UCSF Researchers Control Embryonic Stem Cells With Light

Human embryonic stem cells

Human embryonic stem cells

Reddit can be a very powerful tool if used properly. The site has a recurrent series called AMA (“ask me anything”). World leaders, artists, and prominent figures have been featured here. For our purposes, which are Biology related, I’ll share with you a recent Science AMA. Matt Thompson, a scientist from San Francisco California, wanted to understand how STEM cells specialize—with the hopes of one day directing their fates via lasers. Scientists are using lasers, 3D printing technologies, and stem cells to usher in a future that was only possible in the world of science fiction.

Imagine a day when researchers can illuminate a bath of undifferentiated stem cells with a pattern of different colors of light and come back the next day to find a complex pattern of blood and nerve and liver tissue forming an organ.

From Matt Thompson’s Lab:

Matt’s graduate research at Harvard University focused on understanding cell fate decisions in response to developmental signals. Currently, he is exploring cellular decisions that occur in cell populations, for example, within tissues of a developing organism or within our immune system. How do large numbers of progenitor cells within a developing organism exchange information and coordinate their state to construct a complex tissue? What are the rules that organize multi-cellular phenomena and how are these rules implemented in molecular circuits that operate in single cells? He is using a combination of approaches including mathematical models, statistical analysis of high-throughput gene expression data, and single cell RNA sequencing experiments. His current work is reconstituting a set of developmental processes in the lab using mouse embryonic stem cell differentiation and developing imaging methods for tracking and perturbing the activity of signaling pathways and transcriptional regulators in many single cells at once. Matt will use this data with computational models to classify mechanisms used by tissues to develop and repair themselves without centralized control.–Via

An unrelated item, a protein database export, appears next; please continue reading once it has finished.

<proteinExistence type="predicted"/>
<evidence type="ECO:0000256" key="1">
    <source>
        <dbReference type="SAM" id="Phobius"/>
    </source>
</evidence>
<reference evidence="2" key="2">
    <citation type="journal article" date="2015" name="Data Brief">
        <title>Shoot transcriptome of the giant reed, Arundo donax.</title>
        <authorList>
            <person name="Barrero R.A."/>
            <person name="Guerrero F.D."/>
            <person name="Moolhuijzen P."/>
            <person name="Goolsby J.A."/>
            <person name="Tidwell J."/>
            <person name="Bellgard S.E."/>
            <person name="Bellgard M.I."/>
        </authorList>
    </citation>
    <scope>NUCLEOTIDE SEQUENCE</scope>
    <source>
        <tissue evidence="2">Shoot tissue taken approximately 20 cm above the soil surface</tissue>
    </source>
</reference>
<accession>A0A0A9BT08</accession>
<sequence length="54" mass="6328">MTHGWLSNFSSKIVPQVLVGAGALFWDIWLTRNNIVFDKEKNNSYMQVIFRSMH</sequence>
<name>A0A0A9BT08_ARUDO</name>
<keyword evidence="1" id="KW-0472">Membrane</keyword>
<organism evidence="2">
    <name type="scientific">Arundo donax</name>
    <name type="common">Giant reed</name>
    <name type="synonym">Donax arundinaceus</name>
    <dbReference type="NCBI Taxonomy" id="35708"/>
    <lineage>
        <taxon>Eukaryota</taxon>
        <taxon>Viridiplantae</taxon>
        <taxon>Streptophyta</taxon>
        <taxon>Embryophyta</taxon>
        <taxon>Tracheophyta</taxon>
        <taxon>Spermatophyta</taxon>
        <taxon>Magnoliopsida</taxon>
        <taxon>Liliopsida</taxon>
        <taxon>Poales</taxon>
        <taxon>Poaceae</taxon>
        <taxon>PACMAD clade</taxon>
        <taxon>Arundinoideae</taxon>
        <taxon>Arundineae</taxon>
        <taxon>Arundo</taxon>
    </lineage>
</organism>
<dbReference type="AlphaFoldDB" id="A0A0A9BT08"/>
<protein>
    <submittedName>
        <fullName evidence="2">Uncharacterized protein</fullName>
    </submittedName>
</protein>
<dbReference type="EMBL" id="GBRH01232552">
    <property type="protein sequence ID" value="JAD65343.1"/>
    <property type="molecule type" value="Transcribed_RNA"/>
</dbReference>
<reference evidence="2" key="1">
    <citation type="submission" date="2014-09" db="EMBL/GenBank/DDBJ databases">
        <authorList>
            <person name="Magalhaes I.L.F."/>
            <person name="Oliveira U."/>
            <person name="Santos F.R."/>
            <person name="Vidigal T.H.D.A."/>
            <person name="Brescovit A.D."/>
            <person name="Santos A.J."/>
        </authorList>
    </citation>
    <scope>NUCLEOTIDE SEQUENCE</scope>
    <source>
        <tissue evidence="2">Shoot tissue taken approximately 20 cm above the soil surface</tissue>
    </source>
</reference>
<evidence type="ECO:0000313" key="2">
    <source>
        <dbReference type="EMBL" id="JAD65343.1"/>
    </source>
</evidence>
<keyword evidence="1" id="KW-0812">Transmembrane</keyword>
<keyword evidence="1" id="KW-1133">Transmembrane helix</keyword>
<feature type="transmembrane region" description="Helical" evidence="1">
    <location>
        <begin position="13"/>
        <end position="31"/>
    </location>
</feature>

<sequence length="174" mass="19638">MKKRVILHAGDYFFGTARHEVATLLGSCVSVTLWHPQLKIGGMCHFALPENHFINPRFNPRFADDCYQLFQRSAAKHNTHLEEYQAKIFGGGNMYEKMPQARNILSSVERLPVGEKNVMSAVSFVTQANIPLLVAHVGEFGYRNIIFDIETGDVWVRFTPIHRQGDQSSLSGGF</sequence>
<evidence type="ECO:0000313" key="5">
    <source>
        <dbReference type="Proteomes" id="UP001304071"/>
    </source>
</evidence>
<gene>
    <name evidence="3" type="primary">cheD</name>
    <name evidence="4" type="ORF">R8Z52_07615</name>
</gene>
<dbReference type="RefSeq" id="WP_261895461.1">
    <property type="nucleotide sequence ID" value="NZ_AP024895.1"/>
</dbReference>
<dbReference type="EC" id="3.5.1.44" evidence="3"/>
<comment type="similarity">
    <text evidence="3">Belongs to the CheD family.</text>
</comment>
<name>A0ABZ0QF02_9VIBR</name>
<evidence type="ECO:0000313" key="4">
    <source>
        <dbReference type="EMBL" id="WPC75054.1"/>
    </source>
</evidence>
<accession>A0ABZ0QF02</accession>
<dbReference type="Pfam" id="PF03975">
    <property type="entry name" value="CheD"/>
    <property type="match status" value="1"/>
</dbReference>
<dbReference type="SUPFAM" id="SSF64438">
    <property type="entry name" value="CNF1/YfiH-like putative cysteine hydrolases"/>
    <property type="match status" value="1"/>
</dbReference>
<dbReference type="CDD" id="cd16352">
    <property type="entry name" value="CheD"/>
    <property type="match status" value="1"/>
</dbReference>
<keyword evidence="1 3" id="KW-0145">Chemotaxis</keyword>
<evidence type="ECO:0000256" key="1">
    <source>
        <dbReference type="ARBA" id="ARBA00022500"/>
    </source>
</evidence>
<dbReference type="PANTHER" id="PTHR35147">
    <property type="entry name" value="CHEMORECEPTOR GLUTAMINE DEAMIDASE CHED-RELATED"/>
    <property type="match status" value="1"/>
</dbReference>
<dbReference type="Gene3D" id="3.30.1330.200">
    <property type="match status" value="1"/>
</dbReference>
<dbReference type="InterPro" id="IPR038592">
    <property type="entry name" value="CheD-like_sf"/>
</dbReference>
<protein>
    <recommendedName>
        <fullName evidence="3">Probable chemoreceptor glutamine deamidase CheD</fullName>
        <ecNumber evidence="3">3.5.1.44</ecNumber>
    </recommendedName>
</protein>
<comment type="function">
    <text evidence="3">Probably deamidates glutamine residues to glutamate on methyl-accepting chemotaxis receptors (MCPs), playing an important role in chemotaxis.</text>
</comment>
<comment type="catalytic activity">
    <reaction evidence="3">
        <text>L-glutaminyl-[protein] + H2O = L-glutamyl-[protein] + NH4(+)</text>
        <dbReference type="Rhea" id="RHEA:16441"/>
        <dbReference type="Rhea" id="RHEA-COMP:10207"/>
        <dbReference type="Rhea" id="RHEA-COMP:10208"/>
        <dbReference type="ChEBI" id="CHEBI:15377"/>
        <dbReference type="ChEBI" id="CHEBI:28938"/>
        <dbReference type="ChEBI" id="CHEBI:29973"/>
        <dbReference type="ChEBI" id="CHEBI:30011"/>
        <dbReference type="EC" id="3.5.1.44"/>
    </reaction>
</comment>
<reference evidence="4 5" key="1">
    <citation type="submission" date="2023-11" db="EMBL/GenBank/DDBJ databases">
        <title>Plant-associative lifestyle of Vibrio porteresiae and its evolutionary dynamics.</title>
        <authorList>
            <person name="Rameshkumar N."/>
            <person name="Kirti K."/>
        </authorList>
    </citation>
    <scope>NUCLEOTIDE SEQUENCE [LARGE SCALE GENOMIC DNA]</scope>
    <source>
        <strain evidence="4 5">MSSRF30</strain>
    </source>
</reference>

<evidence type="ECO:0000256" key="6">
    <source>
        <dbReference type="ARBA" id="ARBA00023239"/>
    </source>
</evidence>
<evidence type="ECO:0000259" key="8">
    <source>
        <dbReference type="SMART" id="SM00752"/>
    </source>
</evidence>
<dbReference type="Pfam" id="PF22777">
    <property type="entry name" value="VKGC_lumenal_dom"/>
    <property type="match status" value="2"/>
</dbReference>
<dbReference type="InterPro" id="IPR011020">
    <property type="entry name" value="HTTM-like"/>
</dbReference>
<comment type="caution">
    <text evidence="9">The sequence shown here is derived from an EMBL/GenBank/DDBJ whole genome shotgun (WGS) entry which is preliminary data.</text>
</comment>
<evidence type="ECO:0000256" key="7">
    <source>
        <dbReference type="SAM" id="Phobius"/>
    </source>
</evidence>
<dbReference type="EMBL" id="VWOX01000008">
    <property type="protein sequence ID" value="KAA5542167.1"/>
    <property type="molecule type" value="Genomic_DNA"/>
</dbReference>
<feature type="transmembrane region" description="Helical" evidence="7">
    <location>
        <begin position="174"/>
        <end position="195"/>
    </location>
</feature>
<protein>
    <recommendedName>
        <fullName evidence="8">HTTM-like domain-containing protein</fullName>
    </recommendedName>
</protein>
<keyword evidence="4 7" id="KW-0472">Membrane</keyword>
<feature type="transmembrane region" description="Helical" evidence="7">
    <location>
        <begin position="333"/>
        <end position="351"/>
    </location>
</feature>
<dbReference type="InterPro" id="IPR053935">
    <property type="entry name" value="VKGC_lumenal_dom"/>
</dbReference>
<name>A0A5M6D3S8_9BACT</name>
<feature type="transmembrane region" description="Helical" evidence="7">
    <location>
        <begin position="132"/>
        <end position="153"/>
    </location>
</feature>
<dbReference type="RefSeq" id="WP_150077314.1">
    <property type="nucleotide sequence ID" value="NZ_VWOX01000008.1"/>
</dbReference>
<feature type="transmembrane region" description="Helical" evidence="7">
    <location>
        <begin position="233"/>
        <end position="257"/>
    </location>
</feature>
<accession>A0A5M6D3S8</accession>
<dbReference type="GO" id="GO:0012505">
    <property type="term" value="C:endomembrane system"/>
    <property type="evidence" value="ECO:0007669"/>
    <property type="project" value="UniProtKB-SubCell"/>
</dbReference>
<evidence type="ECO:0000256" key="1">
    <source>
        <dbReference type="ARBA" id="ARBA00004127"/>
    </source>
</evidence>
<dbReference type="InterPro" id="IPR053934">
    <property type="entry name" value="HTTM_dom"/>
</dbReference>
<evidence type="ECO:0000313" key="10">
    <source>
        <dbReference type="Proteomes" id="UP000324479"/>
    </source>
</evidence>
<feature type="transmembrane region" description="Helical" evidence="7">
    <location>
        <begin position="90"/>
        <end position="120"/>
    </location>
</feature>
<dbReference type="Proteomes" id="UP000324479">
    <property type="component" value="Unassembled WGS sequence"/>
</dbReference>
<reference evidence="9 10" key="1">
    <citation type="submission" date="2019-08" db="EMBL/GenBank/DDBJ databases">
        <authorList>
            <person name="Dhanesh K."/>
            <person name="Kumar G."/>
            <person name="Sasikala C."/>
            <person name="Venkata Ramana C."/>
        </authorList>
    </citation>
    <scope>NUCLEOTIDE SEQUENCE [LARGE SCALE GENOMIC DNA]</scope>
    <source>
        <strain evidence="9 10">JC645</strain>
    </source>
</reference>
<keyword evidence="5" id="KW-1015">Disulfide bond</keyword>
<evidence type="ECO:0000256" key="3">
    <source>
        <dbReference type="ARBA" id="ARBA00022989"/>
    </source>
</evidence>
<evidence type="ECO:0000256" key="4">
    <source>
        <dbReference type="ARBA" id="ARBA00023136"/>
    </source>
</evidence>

Advertisements

Nanotechnology and gene therapy

Nanoinjector

The nano-scale ceramic marble represents a cell. This nano machine is a hundred times thinner than a single human hair.

The XXIst century promises great technological leaps in the fields of biotechnology and genetic engineering—possibly bringing us the dystopies we’ve seen in films like GATTACA (Niccol, 1997). That’s the worst case scenario, of course. Best case scenario, cancer research—one example of many—will greatly benefit from tools such as the one described in this blog post:

Nanoinjectors provide scientists with unprecedented ways of manipulating genetic material, thus getting us closer to the promise of Biotechnology, which was first hinted at with the mapping of the Human Genome, during the last decade of the XXth Century: 

The ability to transfer a gene or DNA sequence from one animal into the genome of another plays a critical role in the medical research of diseases such as cancer, Alzheimer’s and diabetes.